Quote:
Conclusion
The current price of flood insurance both subsidizes new development in flood zones and
subsidizes risk for those who already built in flood zones. These twin subsidies have left the NFIP
with a gaping fiscal hole. The costs of the subsidies will likely be borne generally by taxpayers. But
where there is a subsidy, there is a benefit. The benefits of the NFIP appear to accrue largely to
wealthy households concentrated in a few highly-exposed states.
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Old 09-22-2011, 03:02 PM
 
Location: Morehead City, NC
1,676 posts, read 5,228,605 times
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Quote:
My take on that is people shouldn't live in flood prone areas if they can't afford the market rate of flood insurance.
I agree. But do most folks realize all the areas that a flood prone area include? It isn't just coastal. And on the opposite side of the coin-Do folks realize how many properties along the coastal region are not in a flood prone area?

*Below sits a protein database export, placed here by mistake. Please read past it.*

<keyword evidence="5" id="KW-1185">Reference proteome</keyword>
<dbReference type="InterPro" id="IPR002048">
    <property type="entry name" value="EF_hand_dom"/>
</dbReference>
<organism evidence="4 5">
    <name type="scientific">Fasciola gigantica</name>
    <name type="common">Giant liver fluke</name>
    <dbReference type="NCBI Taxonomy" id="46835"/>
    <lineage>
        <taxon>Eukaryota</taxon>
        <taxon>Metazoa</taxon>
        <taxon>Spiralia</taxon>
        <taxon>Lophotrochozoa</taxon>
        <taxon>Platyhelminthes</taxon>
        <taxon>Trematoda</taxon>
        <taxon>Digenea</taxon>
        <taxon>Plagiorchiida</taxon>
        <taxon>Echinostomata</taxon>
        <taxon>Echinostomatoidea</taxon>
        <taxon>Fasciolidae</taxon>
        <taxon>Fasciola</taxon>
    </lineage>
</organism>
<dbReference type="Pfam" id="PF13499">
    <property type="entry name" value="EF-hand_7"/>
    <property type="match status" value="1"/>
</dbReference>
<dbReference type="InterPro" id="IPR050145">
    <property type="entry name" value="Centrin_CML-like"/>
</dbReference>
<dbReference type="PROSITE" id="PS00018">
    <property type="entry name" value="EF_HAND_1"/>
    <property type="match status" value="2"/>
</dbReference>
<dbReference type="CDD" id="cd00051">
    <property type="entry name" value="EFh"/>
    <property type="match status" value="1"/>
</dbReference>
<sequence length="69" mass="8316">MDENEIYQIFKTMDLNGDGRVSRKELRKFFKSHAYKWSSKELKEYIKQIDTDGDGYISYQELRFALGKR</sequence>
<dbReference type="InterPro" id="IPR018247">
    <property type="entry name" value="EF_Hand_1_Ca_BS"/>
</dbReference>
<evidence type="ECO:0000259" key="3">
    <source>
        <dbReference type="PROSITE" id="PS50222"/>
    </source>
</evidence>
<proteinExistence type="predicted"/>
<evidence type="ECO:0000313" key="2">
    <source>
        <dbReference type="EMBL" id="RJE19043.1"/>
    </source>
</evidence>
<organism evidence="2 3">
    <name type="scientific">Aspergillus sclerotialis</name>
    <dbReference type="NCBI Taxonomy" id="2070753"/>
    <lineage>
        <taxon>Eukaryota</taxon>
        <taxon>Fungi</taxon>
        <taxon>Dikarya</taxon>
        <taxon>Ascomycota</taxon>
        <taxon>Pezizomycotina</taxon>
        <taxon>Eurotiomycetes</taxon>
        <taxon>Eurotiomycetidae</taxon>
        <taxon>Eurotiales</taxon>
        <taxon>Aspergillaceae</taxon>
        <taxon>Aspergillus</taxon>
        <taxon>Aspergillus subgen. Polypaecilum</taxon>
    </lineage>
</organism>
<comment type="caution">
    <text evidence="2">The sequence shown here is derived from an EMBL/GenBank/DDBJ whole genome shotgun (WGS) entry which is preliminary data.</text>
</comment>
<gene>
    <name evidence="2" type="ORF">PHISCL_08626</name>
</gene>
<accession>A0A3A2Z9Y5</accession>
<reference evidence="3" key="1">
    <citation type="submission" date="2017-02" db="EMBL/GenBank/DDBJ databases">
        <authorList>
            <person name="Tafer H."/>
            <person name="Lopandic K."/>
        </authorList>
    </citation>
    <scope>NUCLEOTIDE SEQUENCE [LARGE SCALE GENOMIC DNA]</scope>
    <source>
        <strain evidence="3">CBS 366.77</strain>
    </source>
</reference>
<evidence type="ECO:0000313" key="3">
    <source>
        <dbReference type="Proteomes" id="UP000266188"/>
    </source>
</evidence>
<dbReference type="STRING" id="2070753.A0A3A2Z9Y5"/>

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Old 09-22-2011, 05:30 PM
 
20 posts, read 39,395 times
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Default Carteret County GIS Maps

Quote:
Originally Posted by Bill Hitchcock View Post
Do folks realize how many properties along the coastal region are not in a flood prone area?
While there are limited coastal properties out of the flood zones they are easy to identify. Carteret County has one of the best GIS maps around at this link:

http://carteret.connectgis.com/Default/Default.aspx (broken link)

Under base data turn on 2 ft, 5 ft, and 10 ft contours

Under Environmental turn on Flood Zones

Under Text turn off most of the text to see contours.

Result: Flood zones will be color coded Shaded X and X

Contours will show elevations; use the ‘i’ tool (top left) and click on the contour lines for specific elevations.

This is how we found our property!